Throughout my career (and life) I’ve wondered if I bring up racist, sexist, or homophobic behavior and microaggressions that I witnessed or experienced would that result in people alienating me at work or cause my friends to be distant. I often wondered if I should just keep quiet, do my job, keep my head down, and let someone else worry about it. I’d tell myself, “I have bigger things to deal with” or “I’m on deadline, I can’t waste my time on this” and I just eat it.

Do I correct my boss, colleague, or friends every time they call me by another name, or do I stay quiet so I’m not considered hypersensitive, told it’s nothing, and it was just an innocent mistake?

Do I bring up opportunities we’re missing at work that can lift diverse voices, generate significant income for underserved communities, and be good for business, or do I stay quiet when I’m told, “that’s not really our market” and acquiesce so I’m not singled out as someone who’s “hyperfocus” on diversity issues?

Do I call my liberal and white friends out on their culturally insensitive comments and behaviors or do I just smile and pretend everything’s cool because I know their heart and rather than challenging their perceived power and assumed dominion of cultural norms I keep quiet to maintain “peace” and “harmony.”

Whatever it was that someone else did that was rooted in racism or homophobia and made me uncomfortable, I’d just sit in the uncomfortable space with it alone.

Well, white friends, white allies, I’m done being uncomfortable alone. If you’re a white ally in racial justice, if you’re committed to being anti-racist, if you see that our peace, our harmony, our healing, and progress are bound together, then its time for you to share in this uncomfortability.

It’s time for you to be ready, willing, and committed to having your perceived power and unquestioned dominion over others’ challenges. In one of the conversations I participated in this week, someone said,

White people get ready to hear the black and brown people in your life say the things they’ve never said to your face before.

I remember one time I had friends over and I was making oatmeal. One of them smelled it and asked me how I was making it. I told them my recipe and she said, “That’s not how you’re supposed to make it.” I remember thinking, “Well, every Spanish person I know makes it this way.” And this was a friend of mine. Microaggressions are real, even among people who love you. Assumed dominion is real, even among people who care about you.

White people, if you’re committed to racial justice, equity, and being anti-racist, it’s going to require that you share in the uncomfortability. So people get ready to be confronted in these uncomfortable moments. Understand that the major difference now, when you’re confronted, is that we’re not the only ones who feel uncomfortable. We’re making you share in the uncomfortability. If you’re committed to racial justice and equity, fantastic! But, know what to expect. Be ready to be uncomfortable. It is part of the process. Be ready for these conversations to hit you right in the face and not go exactly as you anticipate. And, please, continue to show up. We need you.

I’ve always believed the notion that it is the responsibility of the majority to defend and preserve the rights of the minority. When it comes to race, white people you are the majority. We *need* you in this fight for racial justice and equity. We *need* you now and for the long haul to help create systemic change. We cannot do this without you. We need all people of goodwill to work for racial justice and equity so that all people benefit from a world that works for everyone.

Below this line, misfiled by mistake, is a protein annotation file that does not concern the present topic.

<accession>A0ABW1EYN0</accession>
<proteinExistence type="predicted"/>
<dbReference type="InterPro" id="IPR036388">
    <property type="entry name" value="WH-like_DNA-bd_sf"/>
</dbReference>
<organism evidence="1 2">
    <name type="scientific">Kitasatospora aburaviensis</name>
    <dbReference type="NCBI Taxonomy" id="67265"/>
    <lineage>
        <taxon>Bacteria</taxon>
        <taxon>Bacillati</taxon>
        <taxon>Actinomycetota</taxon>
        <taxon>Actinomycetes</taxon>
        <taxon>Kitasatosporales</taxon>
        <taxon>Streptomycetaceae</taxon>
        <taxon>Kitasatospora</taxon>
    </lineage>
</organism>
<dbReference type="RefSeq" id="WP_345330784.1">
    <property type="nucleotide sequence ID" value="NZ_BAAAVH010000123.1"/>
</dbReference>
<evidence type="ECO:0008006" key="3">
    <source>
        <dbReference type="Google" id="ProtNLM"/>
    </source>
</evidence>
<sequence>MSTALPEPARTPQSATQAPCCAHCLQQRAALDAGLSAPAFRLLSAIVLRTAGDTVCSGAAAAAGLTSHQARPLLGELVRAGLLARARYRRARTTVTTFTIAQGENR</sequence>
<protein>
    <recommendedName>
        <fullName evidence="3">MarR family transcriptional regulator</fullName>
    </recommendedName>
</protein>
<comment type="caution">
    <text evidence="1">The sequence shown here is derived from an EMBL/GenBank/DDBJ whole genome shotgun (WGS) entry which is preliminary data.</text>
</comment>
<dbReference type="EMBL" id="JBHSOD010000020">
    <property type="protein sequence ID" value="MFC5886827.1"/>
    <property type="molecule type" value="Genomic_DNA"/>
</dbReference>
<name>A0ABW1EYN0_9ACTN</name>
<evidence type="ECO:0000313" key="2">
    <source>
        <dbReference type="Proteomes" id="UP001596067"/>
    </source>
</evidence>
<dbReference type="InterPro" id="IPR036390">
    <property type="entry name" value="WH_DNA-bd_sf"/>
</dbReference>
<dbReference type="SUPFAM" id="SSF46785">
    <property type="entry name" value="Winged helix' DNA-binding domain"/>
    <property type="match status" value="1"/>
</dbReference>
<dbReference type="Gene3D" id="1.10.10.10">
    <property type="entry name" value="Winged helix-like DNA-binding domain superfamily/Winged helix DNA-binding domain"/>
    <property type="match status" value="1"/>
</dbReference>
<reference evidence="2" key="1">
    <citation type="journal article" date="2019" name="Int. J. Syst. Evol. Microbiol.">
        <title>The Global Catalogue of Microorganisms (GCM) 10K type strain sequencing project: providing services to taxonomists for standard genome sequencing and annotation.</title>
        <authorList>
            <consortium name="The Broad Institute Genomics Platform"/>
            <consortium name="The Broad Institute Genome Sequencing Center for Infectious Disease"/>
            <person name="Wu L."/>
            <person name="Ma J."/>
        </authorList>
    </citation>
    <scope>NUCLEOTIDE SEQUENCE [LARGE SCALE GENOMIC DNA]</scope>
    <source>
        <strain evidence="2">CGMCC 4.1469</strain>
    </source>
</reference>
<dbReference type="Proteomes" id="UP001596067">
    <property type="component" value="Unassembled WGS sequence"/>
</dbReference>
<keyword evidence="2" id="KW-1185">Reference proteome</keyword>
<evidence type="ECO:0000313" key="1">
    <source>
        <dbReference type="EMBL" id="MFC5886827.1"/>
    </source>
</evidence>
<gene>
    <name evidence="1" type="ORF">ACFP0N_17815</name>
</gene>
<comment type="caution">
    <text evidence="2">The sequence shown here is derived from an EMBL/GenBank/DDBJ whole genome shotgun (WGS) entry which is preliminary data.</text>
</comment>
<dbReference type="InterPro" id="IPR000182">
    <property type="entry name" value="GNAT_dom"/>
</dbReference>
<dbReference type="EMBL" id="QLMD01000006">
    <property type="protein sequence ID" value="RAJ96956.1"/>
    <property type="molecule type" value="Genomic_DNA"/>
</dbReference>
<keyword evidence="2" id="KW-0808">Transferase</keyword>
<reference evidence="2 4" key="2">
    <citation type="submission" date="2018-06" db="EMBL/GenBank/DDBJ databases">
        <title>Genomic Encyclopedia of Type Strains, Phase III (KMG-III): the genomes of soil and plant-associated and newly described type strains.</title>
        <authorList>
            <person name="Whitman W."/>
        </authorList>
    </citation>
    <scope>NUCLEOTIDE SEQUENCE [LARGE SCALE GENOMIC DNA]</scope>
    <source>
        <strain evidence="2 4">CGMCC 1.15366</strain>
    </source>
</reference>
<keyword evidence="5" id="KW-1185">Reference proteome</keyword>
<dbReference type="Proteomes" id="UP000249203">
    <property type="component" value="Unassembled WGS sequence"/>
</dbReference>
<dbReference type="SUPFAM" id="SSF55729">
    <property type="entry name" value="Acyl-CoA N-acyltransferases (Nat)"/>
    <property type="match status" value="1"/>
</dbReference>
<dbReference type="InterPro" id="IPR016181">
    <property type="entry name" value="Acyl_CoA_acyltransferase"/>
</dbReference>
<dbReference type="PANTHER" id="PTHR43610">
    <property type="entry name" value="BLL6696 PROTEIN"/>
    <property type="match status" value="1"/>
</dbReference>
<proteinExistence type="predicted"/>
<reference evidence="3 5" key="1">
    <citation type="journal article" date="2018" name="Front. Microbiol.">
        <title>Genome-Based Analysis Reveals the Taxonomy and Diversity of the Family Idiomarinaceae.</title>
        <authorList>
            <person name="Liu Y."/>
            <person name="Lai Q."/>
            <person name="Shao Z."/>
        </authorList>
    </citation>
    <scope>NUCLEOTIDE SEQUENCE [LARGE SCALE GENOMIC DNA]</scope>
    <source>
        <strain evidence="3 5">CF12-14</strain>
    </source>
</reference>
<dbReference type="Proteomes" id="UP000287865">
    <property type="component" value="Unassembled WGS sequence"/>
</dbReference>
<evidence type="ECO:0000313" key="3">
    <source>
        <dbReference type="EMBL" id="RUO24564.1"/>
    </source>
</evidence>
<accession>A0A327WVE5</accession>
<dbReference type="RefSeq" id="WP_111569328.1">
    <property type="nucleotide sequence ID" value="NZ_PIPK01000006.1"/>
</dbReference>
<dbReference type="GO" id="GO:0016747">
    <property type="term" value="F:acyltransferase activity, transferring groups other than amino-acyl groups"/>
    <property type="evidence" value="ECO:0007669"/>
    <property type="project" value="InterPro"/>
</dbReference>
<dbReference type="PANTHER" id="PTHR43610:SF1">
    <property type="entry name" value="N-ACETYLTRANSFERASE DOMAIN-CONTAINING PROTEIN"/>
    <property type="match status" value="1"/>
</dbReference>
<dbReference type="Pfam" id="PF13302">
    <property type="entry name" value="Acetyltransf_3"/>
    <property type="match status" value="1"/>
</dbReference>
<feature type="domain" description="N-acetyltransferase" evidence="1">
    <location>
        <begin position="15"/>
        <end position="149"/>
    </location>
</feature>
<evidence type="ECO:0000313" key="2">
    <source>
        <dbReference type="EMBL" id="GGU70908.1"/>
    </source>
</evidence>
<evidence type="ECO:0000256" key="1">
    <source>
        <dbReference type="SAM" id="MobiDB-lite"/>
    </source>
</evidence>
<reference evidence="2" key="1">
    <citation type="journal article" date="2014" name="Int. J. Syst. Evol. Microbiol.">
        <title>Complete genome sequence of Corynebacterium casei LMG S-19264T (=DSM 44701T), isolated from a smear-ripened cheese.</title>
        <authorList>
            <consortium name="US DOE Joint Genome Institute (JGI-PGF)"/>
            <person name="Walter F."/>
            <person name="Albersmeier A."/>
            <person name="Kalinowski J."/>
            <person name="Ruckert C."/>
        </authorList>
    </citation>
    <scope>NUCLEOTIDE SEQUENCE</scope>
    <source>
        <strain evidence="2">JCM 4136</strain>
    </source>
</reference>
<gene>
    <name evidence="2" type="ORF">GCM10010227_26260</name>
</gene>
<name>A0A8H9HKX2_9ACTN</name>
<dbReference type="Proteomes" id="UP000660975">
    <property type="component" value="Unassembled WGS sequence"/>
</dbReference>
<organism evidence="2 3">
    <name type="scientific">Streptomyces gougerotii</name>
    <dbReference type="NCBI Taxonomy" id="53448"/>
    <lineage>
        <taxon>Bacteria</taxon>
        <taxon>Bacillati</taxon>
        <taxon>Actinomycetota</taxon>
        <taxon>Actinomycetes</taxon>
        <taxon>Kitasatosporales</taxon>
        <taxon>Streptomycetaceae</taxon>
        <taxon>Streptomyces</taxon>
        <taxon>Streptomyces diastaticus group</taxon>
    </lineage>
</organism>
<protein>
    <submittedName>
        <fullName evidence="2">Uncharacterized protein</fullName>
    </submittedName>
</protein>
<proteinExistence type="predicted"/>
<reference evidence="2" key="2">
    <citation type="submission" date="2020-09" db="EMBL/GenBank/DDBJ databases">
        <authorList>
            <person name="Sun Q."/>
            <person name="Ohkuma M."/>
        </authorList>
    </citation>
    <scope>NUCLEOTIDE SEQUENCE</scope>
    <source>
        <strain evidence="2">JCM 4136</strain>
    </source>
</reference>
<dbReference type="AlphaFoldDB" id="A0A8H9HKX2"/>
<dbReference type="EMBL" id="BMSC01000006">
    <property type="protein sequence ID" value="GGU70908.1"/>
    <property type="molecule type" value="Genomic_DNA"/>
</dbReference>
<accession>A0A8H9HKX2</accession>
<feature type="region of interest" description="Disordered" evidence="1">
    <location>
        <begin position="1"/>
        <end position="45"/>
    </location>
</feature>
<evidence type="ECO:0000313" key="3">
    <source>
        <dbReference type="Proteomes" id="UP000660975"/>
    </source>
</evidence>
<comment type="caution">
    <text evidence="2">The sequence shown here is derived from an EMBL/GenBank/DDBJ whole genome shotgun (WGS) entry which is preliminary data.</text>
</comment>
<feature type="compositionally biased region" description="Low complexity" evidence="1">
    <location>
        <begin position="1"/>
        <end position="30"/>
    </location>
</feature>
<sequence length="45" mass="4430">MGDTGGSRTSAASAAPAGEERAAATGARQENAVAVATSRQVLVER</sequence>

I have many friends and know many people who have been actively engaged in these difficult conversations for years and have consistently been in action around this racial justice and equity.

This next part is NOT addressed to you.

For many years I’ve marched, campaigned, organized rallies, health fairs, fundraisers, protested, canvassed, and coordinated efforts to further racial justice and equity locally, nationally, and globally. But, it’s been a few years now since I’ve been engaged. My actions, for some time, have been limited to social media shares, retweets, online petitions, voter registration drives, etc., which are all things required to support these efforts and this movement. But, I haven’t shown up as I am now — not for a while. My friends, bosses, and people in my life are experiencing a re-engaged version of me. In a sense, who I am now is new or new-ish for many people. I’m coming to the subject of racial justice and equity different, purposeful, intentional — now.

White people in my life are also engaging in this conversation, now. They’re coming to me with a new commitment to racial justice and equity and I’m encouraged and appreciative, especially because we *need* them. Rather than being upset that they weren’t here all along, I remind myself of this moment I had when I came out as a gay man.

It must have been about two weeks after I first came to terms with my sexuality and spoke the words, “I think I’m gay.” I was with two friends talking about the possibility of coming out to my parents and siblings and preparing myself for the conversation. Anticipating them not accepting me for who I am, I started ranting, “If they don’t accept me for who I am, they can go to hell! I don’t care about them anyway. To hell with them!” One friend turned to me, waited for me to finish, and said, “Ruben… shut up. After all these years, you are only recently coming to this. Yeah, you knew about it, in your heart, and always felt it, but you’re just now coming to it like this. If you tell your parents and brother and they don’t come around to it immediately and need some time, give them some grace. It took you some time to come to this. Give them some time too.”